Two people, one a student and the other a South Orange crossing guard, were struck on South Orange Avenue within a 36-hour period last week.
The unidentified female student was struck on Sept. 25 around 9:00 a.m. as she crossed South Orange Avenue to enter through the Farinella Gate. According to eyewitnesses, the student was transported to a local hospital, though her condition was unknown. The crossing guard, identified as Frank Bolger, was struck the following afternoon on Sept. 26 and was also transported to the local hospital.
The South Orange Police Department could not confirm what Bolger’s injuries were, but Lt. Mike Corrigan of the SOPD did note that Bolger “was on the mend” and “in good spirits” though he is expected to be absent from work for at least a month.
Bolger is better known as the beloved dancing crossing guard who has greeted students every morning at the intersection for the last four years in front of Seton Hall’s main gate, helping students get from one side of the road to the other in the morning and afternoon. He told The Setonian back in 2016 that despite his dancing he takes his job very seriously.
“The only thing that began to concern me is that I would get people doing dangerous things just to film me,” Bolger said. “I don’t want to cause an accident and I’m afraid that I’ll be a nuisance to the driving public.”
Given the rapid succession of accidents, some students have begun to express concern with the overall safety of the heavily trafficked crosswalk which is utilized by students to access Turrell Manor, Seton Hall Health Services, and 525 South Orange Ave. – a classroom building.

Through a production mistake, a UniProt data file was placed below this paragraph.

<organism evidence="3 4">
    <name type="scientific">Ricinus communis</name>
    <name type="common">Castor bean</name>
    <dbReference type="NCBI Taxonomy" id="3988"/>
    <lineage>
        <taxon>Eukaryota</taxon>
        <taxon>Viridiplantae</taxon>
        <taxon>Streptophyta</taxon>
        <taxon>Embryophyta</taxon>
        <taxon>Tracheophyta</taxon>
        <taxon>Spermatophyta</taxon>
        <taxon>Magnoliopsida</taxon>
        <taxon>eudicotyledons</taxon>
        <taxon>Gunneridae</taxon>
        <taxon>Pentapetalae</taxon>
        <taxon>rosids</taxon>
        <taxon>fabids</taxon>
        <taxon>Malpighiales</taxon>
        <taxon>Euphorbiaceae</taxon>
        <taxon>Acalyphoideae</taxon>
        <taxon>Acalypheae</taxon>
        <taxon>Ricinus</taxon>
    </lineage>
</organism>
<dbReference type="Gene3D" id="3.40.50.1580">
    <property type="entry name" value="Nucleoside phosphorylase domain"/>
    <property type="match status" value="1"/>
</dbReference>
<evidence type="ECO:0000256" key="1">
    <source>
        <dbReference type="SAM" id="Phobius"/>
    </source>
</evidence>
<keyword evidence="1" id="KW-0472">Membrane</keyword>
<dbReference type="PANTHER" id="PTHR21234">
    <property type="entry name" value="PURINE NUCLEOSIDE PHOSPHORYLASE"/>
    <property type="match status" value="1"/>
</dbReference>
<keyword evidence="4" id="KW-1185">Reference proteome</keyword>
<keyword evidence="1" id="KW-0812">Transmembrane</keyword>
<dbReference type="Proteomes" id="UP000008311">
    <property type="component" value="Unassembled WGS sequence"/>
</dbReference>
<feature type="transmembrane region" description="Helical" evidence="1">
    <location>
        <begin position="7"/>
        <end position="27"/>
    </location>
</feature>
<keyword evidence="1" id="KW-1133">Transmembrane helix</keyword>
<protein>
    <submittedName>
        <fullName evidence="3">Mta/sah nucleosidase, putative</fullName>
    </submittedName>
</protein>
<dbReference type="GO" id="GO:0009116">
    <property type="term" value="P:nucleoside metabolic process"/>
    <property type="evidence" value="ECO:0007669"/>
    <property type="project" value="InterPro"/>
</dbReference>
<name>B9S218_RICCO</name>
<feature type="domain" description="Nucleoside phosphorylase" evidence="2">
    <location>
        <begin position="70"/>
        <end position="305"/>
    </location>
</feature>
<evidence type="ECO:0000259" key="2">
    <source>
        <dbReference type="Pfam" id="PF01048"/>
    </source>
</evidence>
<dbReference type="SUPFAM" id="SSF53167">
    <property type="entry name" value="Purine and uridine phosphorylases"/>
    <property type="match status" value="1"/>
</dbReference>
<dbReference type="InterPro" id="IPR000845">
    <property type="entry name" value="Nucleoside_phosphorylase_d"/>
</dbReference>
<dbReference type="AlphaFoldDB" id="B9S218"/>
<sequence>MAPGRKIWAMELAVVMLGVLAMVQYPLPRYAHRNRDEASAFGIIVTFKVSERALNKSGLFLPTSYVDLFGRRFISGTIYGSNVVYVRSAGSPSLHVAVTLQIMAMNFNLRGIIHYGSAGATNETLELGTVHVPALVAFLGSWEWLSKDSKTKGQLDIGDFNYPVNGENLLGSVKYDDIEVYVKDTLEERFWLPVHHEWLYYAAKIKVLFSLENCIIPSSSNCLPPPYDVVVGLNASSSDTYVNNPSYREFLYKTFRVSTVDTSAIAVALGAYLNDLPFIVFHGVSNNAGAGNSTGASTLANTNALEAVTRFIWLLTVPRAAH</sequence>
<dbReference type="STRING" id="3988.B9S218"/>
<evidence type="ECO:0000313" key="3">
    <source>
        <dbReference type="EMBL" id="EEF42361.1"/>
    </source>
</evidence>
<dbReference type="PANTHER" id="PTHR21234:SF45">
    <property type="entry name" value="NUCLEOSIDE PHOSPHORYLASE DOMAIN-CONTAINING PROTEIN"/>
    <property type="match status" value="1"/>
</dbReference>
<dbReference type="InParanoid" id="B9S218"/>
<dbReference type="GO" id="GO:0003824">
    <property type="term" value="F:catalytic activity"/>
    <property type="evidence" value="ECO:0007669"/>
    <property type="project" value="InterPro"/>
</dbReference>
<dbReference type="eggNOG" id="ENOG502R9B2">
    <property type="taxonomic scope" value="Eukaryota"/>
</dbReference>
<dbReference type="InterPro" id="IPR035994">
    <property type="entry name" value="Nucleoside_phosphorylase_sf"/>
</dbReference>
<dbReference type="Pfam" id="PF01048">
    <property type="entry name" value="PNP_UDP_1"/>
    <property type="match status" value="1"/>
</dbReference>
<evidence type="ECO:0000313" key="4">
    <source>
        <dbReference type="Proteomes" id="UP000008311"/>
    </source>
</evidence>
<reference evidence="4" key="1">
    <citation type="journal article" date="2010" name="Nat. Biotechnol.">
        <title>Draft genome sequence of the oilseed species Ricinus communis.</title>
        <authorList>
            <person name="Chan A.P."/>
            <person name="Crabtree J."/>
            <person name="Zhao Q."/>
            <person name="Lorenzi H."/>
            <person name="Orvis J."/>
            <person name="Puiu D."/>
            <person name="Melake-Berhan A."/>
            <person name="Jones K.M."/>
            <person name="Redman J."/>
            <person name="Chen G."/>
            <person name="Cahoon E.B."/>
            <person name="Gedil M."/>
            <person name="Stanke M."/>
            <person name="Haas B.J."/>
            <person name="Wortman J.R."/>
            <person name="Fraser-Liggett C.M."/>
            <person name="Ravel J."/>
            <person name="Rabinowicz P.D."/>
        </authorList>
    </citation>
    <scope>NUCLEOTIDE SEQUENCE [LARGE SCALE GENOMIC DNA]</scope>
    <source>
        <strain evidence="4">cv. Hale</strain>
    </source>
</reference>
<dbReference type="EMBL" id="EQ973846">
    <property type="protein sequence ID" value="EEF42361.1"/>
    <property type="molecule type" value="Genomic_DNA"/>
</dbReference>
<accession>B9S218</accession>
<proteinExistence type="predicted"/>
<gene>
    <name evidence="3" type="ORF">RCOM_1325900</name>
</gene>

Senior art history major and a resident of Turrell Manor Evan Robinson, who crosses at that intersection daily, noted that she has had a few close calls similar to that of the student and crossing guard, though she said until now she felt safe.
“After what happened I’m a lot more aware when I’m crossing, more so than usual,” she said, adding that there should be increased speed limit monitoring in that area given how cars “just fly down” South Orange Avenue.
Another Turrell resident and senior journalism major Payton Seda said that she, like Robinson, has been more cautious since the accidents, though she’s unsettled that since then a new crossing guard has not been sent to replace Bolger.
“There usually is someone directing traffic when I walk to my 8 a.m. on Monday and Wednesday but there hasn’t been anyone this week. And it’s not just the students walking to Seton Hall. There is an elementary school down Turrell Avenue and I see children crossing that intersection every morning to get to school,” She said, “Cars just come whipping out of Seton Hall, especially turning left and don’t really seem to pay much attention to people crossing until they are almost right in front of them.”
As to how safety could be improved for pedestrians at that intersection, Seda said that she wasn’t sure, especially considering one of the safety mechanisms in place was struck by a vehicle as well.
Andrew Cates, a senior art major, said that he thinks South Orange Village should insert pedestrian signs with flashing lights, similar to what are used at other crosswalks on South Orange Avenue to supplement to pedestrian signals and stop lights.
“Especially at night, that is something that could be helpful and just in general having a big yellow sign with lights on it is not a bad thing, especially in such a high traffic location with classrooms out there, health services and Turrell,” he said.
Cates also noted that he thinks that the pedestrian signal should always indicate when to cross rather than having to push a button first.
In response to the accidents, Seton Hall Public Safety said that they have no comment on the matter, noting, “The South Orange Police Department conducted the investigation; we were not a part of that investigation.”
Nicholas Kerr can be reached at email@example.com. Find him on Twitter @NickKerr99.